NEW YORK Reuters Health -- Like victims in a horror film, patients with a rare syndrome known as 'alien hand' feel disassociated from one of their own hands, insisting that the hand is 'possessed' by a force outside their control. The condition typically arises in the aftermath of brain surgery, stroke, or infection. Patients can feel sensation in the hand, but believe that it is not part of their body, and that they have no control over its movements. In some cases, ''alien hands can perform complex acts such as trying to tear clothes or undoing buttons,'' explain neurologist Dr.
Corticobasal degeneration - Wikipedia
Alien hand syndrome AHS or Dr. Strangelove syndrome  is a category of conditions in which a person experiences their limbs acting seemingly on their own, without conscious control over the actions. Alien hand syndrome is best documented in cases where a person has had the two hemispheres of their brain surgically separated , [ citation needed ] a procedure sometimes used to relieve the symptoms of extreme cases of epilepsy and epileptic psychosis , e. It also occurs in some cases after brain surgery , stroke , infection , tumor , aneurysm , migraine and specific degenerative brain conditions such as Alzheimer's disease , Corticobasal degeneration  and Creutzfeldt—Jakob disease. Sometimes the sufferer will not be aware of what the alien hand is doing until it is brought to his or her attention, or until the hand does something that draws their attention to its behavior. There is a clear distinction between the behaviors of the two hands in which the affected hand is viewed as "wayward" and sometimes "disobedient" and generally out of the realm of their own voluntary control, while the unaffected hand is under normal volitional control.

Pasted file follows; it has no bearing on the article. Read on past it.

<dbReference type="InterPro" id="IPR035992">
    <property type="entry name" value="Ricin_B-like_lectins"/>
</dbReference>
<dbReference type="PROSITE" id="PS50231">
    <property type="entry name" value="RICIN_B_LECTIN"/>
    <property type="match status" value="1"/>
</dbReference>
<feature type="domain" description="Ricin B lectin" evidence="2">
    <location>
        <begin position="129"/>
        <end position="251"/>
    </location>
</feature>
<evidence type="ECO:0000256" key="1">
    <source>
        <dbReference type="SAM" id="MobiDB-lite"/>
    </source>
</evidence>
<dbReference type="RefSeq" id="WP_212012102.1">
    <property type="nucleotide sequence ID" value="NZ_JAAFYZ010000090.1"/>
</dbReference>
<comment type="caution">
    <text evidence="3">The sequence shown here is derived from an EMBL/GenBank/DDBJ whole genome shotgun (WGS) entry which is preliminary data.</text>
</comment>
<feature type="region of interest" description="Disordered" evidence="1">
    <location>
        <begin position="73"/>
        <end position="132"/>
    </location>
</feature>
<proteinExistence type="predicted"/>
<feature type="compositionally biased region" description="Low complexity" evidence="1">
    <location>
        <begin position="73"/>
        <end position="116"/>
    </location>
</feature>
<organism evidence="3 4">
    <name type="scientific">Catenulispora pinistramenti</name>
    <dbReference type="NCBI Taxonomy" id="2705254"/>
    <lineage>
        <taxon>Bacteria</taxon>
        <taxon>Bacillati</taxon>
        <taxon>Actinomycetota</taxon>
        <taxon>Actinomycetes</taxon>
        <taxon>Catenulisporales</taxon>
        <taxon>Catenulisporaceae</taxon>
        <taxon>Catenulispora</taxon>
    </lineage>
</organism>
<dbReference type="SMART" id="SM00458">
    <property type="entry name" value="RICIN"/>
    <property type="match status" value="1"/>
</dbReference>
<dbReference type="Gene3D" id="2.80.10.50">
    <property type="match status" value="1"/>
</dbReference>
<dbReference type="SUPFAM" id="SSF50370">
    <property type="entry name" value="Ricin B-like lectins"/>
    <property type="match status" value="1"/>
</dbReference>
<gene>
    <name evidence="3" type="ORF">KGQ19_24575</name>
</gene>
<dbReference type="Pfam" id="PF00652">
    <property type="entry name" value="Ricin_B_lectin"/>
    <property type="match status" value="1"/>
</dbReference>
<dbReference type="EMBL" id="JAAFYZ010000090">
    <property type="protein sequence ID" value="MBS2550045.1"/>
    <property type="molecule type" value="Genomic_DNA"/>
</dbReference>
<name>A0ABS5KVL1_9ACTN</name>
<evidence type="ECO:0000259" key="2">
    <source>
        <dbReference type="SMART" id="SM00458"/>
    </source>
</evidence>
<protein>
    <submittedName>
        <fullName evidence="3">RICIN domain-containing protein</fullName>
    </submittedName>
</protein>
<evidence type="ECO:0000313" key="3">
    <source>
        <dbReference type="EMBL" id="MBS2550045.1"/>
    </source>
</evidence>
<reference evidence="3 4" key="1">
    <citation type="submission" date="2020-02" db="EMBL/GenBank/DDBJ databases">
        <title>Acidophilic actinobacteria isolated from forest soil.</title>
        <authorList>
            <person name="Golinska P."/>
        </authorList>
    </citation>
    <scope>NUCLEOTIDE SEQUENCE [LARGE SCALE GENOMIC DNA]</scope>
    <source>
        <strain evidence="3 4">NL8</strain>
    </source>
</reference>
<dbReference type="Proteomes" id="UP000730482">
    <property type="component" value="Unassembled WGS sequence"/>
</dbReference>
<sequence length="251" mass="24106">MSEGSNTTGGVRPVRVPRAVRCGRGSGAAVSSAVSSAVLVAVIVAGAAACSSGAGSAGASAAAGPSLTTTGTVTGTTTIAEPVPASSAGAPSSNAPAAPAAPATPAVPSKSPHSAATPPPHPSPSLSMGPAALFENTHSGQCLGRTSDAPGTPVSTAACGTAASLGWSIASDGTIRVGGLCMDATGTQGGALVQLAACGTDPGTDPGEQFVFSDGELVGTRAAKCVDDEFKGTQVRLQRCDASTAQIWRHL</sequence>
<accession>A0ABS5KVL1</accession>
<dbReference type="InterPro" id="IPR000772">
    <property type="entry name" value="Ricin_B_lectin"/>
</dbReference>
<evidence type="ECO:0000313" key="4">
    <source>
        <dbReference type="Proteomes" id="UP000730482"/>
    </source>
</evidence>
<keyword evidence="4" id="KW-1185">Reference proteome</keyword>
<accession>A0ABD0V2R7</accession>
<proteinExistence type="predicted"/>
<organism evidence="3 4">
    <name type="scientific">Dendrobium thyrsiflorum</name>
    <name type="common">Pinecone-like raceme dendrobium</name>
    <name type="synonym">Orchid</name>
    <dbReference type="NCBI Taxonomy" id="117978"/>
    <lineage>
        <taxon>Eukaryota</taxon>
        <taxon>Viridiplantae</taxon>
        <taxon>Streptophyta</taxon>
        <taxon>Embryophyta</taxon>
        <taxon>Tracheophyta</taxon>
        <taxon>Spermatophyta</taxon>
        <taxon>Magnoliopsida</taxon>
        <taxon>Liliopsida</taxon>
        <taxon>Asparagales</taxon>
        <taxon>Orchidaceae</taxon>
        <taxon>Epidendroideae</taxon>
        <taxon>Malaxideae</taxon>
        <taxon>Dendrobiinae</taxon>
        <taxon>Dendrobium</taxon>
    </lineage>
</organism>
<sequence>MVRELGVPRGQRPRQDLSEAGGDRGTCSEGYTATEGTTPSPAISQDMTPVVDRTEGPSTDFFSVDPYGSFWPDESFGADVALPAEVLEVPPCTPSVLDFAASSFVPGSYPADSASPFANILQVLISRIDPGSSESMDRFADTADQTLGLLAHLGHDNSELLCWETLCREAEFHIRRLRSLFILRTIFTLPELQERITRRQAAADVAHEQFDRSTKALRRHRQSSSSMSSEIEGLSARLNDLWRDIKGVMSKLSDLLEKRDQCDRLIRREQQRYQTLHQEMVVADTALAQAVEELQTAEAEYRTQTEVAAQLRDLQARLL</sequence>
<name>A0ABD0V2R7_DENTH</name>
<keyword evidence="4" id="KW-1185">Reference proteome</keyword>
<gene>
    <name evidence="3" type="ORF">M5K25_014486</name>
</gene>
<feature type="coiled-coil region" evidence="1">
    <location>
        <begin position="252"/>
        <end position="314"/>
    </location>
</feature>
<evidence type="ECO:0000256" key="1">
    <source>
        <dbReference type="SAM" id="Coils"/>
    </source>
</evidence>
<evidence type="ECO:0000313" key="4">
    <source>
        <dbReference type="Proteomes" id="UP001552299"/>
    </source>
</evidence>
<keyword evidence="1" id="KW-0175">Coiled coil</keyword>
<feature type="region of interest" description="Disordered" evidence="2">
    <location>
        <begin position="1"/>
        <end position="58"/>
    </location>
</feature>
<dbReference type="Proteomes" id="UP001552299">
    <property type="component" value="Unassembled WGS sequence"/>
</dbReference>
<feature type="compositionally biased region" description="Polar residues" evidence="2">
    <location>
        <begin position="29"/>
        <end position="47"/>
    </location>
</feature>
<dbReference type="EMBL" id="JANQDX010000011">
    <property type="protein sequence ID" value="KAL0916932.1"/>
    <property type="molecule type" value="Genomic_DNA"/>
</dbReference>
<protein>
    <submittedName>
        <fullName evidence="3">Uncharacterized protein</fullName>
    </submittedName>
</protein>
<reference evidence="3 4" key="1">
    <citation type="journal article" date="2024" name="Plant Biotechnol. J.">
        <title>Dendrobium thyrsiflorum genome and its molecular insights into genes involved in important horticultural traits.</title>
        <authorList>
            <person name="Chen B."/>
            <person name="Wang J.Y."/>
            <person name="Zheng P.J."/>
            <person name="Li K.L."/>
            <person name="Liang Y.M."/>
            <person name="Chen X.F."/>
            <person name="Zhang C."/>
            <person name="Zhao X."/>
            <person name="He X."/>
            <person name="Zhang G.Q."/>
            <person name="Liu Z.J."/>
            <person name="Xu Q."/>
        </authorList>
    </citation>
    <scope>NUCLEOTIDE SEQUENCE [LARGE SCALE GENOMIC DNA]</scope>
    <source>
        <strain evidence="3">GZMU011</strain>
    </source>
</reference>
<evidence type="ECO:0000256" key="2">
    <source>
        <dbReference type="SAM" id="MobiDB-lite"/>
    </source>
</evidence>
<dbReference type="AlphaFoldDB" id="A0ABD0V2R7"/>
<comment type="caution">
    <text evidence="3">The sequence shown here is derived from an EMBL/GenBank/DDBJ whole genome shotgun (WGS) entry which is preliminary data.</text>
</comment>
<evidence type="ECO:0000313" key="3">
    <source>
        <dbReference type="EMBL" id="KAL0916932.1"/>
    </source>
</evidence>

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The alien hand syndrome is a striking phenomenon characterized by purposeful and autonomous movements that are not voluntarily initiated. This study aimed to examine neural correlates of this rare neurological disorder in a patient with corticobasal degeneration and alien hand syndrome of the left hand. We employed functional magnetic resonance imaging to investigate brain responses associated with unwanted movements in a case study.
Therefore, since the toy did not act like a baby, she in turn tortured it, which is different than the way she treats her other toys. Interestingly, Alana was not desensitized to the toy, but rather she was curious to see why the artificial baby was not reacting the way she expected it to. This is because there was only one piece of information Alana was getting, the denial. Since there were two voices and therefore, two stimulus, desensitization took play. There was no palliative care where treating symptoms is as important as pain management and providing psychological support.